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Dietary Fats and Cholesterol (Part I of III)


Last updated 5/17/2007 at Noon

For the past several decades we have been bombarded with saturated fat and cholesterol scares and claims that animal products are bad for us. Along with these scares has come the notion that a low saturated fat/low cholesterol diet and/or vegetarianism is a healthier dietary option for all people.

Before 1920 coronary heart disease was rare in America. Today heart disease causes at least 40% of all US deaths. From 1910 to 1970, animal fat in the American diet declined from 83% to 62%, and butter consumption from 18 pounds per person per year to 4. Interestingly, dietary cholesterol intake has increased only 1%. During the same period the percentage of dietary vegetable oils in the form of margarine, shortening and refined oils increased about 400% while the consumption of sugar and processed foods increased about 60%. If, as we have been told, heart disease results from the consumption of saturated fats, one would expect to find a corresponding increase in animal fat in the American diet. Obviously, the reverse is true. 10

A consideration to take in is that heart and kidney disease, cancer, obesity and osteoporosis are primarily 20th century occurrences, yet people have been eating meat and animal fat for thousands of years. The studies used to promote low saturated fat/low cholesterol diets or vegetarianism do not take into consideration that other factors besides the animal foods are at work in these diseases.

These studies neglect to take into account other dietary factors such as the harmful effects of eating refined sugar, nutrient-poor “foods,” trans-fats [hydrogenated fats], fried food [which causes the fat to become rancid] and vegetable oils. These are all 20th century foods and tend to get mixed in with animal fat consumption in studies promoting low saturated fat/low cholesterol and/or vegetarianism. It is also commonly believed that saturated fats and cholesterol “clog arteries.” On the contrary, studies have shown that arterial plaque is primarily composed of unsaturated fats, particularly polyunsaturated ones, and not the saturated fats of animals, palm and coconut.1 Trans-fatty acids, as opposed to saturated fats, have been shown by researchers to be causative factors in atherosclerosis, coronary heart disease, cancer and other assorted diseases.2 Are these studies that promote low saturated fats and low cholesterol diets taking into consideration these trans fats?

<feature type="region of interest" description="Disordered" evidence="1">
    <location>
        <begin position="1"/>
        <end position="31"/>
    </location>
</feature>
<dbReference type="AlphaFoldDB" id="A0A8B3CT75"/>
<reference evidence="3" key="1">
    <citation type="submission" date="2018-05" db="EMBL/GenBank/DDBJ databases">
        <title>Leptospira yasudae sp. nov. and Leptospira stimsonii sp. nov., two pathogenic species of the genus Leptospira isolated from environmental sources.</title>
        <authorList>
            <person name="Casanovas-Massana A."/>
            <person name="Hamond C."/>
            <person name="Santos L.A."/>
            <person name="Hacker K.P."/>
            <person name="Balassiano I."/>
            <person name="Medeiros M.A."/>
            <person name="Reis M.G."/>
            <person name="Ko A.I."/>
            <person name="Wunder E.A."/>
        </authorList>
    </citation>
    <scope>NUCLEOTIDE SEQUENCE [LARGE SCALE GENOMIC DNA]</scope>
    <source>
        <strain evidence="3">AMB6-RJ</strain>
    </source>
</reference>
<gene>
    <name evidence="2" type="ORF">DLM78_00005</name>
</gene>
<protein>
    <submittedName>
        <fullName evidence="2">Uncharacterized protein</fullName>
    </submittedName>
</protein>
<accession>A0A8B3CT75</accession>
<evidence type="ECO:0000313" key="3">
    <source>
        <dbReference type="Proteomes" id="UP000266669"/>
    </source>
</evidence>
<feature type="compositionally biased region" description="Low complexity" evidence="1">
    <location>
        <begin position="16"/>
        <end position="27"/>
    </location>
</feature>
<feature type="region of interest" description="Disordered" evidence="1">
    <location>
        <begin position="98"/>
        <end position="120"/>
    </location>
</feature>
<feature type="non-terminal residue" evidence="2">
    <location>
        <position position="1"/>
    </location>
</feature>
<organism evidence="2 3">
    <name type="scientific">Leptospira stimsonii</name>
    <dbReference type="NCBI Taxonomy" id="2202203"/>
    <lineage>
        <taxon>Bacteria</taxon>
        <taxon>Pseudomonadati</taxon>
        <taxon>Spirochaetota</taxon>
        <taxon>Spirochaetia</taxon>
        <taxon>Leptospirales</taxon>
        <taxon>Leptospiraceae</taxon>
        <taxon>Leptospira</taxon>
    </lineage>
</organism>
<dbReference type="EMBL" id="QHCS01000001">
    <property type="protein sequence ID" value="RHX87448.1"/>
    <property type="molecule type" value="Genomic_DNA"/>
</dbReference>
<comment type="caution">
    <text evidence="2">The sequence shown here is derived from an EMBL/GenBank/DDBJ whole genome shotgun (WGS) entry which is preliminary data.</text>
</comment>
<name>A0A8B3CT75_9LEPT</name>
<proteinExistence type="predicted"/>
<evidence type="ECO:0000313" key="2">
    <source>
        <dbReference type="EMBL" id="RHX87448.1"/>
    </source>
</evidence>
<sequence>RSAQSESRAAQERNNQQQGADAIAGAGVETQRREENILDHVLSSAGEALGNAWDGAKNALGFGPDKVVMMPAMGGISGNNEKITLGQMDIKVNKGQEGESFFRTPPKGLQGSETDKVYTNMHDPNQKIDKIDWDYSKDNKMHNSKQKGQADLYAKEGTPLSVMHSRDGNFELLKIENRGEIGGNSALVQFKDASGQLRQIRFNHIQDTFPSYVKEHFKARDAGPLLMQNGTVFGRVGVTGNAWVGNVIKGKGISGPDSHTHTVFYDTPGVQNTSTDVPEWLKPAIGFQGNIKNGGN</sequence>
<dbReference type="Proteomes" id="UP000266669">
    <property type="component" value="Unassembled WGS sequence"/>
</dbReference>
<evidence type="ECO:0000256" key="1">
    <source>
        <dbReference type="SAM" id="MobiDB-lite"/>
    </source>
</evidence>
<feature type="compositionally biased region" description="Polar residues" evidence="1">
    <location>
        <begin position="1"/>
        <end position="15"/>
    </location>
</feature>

Biotics Research tells us, “For most patients, lowering dietary cholesterol will generally have little effect in decreasing serum cholesterol. Addressing other factors such as exercise, coffee consumption, smoking, obesity, excessive carbohydrate consumption, endocrine and liver/biliary function, will have a greater effect on lowering cholesterol than lowering dietary cholesterol.”

If you would be interested in knowing more about a specific area or approach in natural health or nutrition, send me an e-mail at [email protected] I’m open to your suggestions on topics of interest.

1. This article is for educational purposes only.

2. Your individual health status and any required health care treatments can

only be properly addressed by a professional healthcare provider. We

encourage you to make your own health care decisions based upon your

research and in partnership with a qualified health care professional of

your choice.


1. Lancet 344:1195 (1994)

2. Mann, George, “Metabolic Consequences of Dietary Trans-fatty Acids,” Lancet 343:1268-71 (1994)

3. “7th Day Adventists & Cancer,” Am. Jnl. Clin. Nutr. 59:1136S-1142S (1994)

4. JAMA 248(12):1465, September 24, 1982

5. Lancet 339:3/2/92

6. Dunne, L. The Nutrition Almanac, 3rd ed. (McGraw Hill; New York), p. 32-33; Garrison, R. & Somer,, E. The Nutrition Desk Reference, 3rd ed., (Keats Publishing; CT), p. 126.

7. Scheer, James. Health Freedom News, (Monravia, CA), march 1991, p. 7.

8. Food Technology, October 1988, p. 134; Kabara, J.J. The Pharmacological Effects of Lipids (Amer Oil Chemists Society; IL), 1978, pp. 1-14.

9. Harmon, D., Jnl of Amer Geriat Soc, 1976 24:1: pp. 292-298

10. Enig, Mary G, PhD, Trans Fatty Acids in the Food Supply: A Comprehensive Report Covering 60 Years of Research, 2nd Edition, Enig Associates, Inc, Silver Spring, MD, 1995, 4-8

11. Pediatrics, Mar 1994, 93:3:438-443

12. Journal of the American College of Nutrition October, 2000


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